Q. I always have trouble knocking over barrels. What am I doing wrong?
The proper approach is to have control of your horse’s head, neck and shoulder prior to the turn. This is accomplished by applying inside rein pressure while actively using your inside leg (spur) to lift your horses shoulder while rounding his body.
Another reason for hitting barrels is that your pocket may be too large. I like to use three to five feet on my approach into the turn (distance between my horse’s shoulder and body from the barrel). This distance is determined by the size of your horse. Larger horses need more room going in.
Before the turn, I gather my horse with both hands on the reins. If you use one hand, you are more likely to encourage your horse to throw his hip out, drop his shoulder and hit a barrel. Slowing down too early for the turn will also result in hitting barrels because it takes your horse’s momentum away. I like to gather the reins and prepare for the turn 5 to 10 feet before the turn, depending on the size of my horse. The larger your horse, the more time you need to prepare for the turn.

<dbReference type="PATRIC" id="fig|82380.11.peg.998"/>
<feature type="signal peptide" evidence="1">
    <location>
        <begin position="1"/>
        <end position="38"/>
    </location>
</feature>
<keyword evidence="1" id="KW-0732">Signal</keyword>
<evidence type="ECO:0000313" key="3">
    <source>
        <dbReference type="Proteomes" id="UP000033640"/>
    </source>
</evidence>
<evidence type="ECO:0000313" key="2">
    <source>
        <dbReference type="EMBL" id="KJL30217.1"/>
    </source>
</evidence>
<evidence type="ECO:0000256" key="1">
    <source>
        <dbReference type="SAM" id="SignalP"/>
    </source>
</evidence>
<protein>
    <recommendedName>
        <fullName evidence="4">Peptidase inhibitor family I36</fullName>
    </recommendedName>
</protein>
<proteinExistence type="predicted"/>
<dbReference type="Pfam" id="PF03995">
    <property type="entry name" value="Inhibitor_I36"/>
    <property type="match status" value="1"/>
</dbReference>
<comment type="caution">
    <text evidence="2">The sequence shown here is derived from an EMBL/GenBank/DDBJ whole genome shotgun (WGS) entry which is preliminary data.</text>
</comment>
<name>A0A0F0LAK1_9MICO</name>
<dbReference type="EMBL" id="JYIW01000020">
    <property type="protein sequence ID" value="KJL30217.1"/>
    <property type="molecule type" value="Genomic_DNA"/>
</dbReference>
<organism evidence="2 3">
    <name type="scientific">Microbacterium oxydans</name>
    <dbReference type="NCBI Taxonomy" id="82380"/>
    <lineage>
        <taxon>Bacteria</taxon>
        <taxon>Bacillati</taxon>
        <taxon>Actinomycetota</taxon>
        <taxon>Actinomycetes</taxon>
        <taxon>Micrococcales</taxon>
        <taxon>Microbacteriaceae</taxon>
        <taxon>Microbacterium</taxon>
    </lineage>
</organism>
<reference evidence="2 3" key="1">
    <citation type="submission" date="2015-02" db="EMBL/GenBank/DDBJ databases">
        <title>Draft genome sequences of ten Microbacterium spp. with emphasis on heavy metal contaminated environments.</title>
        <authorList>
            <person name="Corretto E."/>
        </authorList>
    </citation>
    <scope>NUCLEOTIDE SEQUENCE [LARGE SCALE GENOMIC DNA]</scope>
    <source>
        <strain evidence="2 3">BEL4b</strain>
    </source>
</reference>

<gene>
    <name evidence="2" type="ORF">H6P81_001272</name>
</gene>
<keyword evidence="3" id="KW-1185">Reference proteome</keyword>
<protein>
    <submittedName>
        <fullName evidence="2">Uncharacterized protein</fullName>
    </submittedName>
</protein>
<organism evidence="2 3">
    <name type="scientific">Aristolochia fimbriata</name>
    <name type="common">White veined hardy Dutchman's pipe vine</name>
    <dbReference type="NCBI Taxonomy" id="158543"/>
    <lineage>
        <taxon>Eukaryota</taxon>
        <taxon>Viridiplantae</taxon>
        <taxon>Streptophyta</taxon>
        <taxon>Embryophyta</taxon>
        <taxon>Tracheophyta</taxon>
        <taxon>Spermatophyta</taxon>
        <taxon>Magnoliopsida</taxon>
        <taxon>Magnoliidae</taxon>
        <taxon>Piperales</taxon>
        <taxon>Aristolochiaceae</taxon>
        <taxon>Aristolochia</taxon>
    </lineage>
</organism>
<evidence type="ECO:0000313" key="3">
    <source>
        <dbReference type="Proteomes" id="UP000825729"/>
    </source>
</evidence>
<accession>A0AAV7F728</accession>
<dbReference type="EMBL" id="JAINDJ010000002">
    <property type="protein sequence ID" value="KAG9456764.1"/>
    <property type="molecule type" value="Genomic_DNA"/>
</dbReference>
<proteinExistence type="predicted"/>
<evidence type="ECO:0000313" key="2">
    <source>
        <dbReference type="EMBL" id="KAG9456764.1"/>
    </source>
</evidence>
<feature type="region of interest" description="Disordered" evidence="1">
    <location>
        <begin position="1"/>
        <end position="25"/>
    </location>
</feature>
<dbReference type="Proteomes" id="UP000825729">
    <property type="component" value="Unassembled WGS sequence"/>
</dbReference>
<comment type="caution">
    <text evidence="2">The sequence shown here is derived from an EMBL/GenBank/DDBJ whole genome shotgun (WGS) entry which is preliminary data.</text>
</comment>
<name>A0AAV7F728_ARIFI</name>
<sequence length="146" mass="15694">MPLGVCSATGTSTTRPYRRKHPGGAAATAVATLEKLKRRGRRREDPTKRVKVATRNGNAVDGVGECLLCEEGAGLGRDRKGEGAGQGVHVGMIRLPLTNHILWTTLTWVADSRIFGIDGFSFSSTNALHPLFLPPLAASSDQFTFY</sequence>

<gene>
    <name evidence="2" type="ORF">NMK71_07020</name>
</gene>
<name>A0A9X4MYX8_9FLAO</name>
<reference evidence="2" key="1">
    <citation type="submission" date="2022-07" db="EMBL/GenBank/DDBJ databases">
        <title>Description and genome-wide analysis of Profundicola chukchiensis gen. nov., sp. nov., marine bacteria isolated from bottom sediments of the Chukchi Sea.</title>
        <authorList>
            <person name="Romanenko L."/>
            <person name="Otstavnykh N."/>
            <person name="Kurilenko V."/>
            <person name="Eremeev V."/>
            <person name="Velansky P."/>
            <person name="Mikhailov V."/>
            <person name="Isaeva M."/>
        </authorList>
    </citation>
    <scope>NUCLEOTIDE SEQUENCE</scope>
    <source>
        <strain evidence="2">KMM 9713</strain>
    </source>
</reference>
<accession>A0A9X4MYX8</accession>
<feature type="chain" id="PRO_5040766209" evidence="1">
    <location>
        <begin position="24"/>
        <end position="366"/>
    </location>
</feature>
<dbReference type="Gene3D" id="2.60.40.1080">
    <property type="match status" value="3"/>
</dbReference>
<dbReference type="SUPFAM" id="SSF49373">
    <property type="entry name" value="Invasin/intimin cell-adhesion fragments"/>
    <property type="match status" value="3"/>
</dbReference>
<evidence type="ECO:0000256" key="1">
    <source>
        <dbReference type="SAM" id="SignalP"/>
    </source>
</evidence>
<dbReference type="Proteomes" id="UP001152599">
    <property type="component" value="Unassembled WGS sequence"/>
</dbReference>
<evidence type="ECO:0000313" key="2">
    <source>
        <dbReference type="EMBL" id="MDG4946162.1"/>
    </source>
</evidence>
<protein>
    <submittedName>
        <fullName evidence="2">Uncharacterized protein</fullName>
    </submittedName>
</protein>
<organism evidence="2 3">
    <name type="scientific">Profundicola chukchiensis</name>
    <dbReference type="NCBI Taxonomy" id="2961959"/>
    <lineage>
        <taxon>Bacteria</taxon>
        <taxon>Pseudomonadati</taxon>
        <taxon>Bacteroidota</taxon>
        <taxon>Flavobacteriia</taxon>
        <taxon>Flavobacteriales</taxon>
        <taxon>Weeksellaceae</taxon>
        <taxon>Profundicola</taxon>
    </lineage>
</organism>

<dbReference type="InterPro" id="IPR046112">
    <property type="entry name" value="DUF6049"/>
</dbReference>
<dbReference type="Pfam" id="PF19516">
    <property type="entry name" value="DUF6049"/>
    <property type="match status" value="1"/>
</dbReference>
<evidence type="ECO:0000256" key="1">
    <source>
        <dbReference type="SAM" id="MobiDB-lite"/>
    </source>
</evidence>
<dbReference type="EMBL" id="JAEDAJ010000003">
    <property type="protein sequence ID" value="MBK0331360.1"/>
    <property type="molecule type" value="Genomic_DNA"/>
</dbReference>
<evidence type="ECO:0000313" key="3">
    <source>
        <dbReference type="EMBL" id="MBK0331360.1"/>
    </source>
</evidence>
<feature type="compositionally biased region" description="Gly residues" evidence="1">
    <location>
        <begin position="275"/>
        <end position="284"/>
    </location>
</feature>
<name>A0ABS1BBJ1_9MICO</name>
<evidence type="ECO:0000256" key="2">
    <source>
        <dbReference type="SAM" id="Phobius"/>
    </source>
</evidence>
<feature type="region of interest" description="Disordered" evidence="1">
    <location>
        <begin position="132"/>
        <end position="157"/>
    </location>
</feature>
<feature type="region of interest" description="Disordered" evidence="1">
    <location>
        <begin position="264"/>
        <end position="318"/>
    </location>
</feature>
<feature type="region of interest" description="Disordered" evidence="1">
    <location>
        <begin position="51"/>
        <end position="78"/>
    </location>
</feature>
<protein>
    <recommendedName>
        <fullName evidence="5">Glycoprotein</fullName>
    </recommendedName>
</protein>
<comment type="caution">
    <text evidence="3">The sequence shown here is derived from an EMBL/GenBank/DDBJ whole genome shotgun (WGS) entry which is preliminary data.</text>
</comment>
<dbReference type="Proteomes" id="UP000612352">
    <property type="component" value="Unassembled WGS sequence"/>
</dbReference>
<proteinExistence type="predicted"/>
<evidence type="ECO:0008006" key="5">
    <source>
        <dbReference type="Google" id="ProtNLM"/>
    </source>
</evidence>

Make sure you have schooled your horse about yielding from leg pressure as to flex from the rib cage when going around a barrel. You need to be able to control every part of your horse before you can expect him to run a barrel pattern with ease.